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WHO’s Measles Goals for the 21st Century
- Eradication of Measles
- Stop global transmission of measles
- Measles Elimination
- Stop indigenous transmission of measles across heavily suspected regions
- Measles Control
- Reduce measles incidence (meaning the number of cases)
- Reduce measles mortality across all regional boundaries
Implementation of the Strategy: Measles Initiative Plan
Implementation of health strategy and campaign against measles can offer protection and improvement in the innocent lives of children and mothers globally. The Measles Initiative Plan must be bbuilt on the successes and experience of many years of accelerated measles control efforts that saw the 70 % reduction in measles deaths worldwide between 2009-2011 (Shendurnikar, 2006). The strategy is directed towards integrating the newest 2011 WHO policy on measles vaccination that gives recommendation of communicating measles planning efforts and control strategies. It follows the establishment of shared observation and extensive usage of measles and rubella combined vaccine (MR) and combined measles, mumps and rubella vaccine (MMR). The plan presents vivid strategies adopted by national immunization managers. These managers work together with international and domestic partners to incorporate a definite blueprint to accomplish the 2016 and 2020 Measles and Rubella Control and Elimination objectives. The key pillars of the strategy entail implementation of five critical elements, according to Arias (2011), which are:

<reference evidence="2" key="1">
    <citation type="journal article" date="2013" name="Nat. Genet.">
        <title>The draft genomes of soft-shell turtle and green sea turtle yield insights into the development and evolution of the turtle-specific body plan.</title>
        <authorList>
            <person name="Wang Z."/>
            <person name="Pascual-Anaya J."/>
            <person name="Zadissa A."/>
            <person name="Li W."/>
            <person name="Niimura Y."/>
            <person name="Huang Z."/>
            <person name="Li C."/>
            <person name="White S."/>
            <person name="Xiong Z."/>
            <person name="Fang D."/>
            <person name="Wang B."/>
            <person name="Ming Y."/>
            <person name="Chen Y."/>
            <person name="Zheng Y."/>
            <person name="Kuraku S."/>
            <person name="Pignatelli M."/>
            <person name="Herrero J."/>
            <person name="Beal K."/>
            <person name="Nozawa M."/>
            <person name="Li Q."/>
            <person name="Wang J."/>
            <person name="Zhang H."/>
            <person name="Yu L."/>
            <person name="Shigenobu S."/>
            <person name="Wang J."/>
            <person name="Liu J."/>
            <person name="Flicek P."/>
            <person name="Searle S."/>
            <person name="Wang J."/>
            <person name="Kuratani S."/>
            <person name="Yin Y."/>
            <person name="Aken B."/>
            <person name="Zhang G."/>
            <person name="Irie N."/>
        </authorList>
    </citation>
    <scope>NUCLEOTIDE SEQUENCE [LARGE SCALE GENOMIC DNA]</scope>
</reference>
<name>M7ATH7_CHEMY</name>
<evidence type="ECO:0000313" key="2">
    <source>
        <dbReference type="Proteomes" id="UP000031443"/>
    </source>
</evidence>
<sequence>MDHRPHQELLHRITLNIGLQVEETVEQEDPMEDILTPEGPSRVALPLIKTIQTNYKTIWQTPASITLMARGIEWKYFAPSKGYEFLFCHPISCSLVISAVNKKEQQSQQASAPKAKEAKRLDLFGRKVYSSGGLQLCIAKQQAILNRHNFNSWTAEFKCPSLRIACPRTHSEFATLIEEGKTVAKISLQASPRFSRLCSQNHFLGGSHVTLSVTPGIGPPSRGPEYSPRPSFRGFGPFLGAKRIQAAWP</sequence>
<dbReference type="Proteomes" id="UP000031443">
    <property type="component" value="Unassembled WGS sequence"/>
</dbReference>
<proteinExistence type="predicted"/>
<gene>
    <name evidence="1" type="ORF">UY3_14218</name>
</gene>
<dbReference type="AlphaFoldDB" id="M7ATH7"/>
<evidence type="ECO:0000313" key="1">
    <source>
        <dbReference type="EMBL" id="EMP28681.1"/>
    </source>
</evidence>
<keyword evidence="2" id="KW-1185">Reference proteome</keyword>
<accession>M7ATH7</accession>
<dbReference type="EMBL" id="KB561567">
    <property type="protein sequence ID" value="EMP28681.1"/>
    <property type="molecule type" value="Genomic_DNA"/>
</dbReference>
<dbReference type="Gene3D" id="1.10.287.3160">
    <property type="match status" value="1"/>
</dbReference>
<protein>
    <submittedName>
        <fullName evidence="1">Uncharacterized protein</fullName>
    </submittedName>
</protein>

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- Accomplish and maintain high levels of herd immunity through provision of best vaccination coverage with a two-dose of rubella and measles containing vaccines.
- Monitoring of diseases using effectual observation, as well as evaluation of programmatic efforts meant to ensure advancement.
- Developing and maintaining of outbreak preparedness, responding quickly to outbreaks, and managing cases.
- Communicating and engaging in building of public confidence as well as demand for immunization.
- Performing the needed research and development meant to back up cost-effective operations whilst improving diagnostic tools and general vaccination.
Further, the Global Measles and Rubella Strategic Plan 2012-2020 strives to present a prolonged strategy meant to enable the attainment of measles CSR regional, national and international goals and targets. It incorporates:
- Monitoring of disease by the use of effective observation and evaluation of programmatic efforts that can produce sustainable progress;
- Carrying out of the research and development needed to offer support to cost-effective operations and further boosting of diagnostic and vaccination tools;
- Communicating and participating in building of public confidence and demand for sustainable immunization;
- Accomplishment and maintenance of high levels of herd immunity through provision of high vaccination coverage with key measles dosages.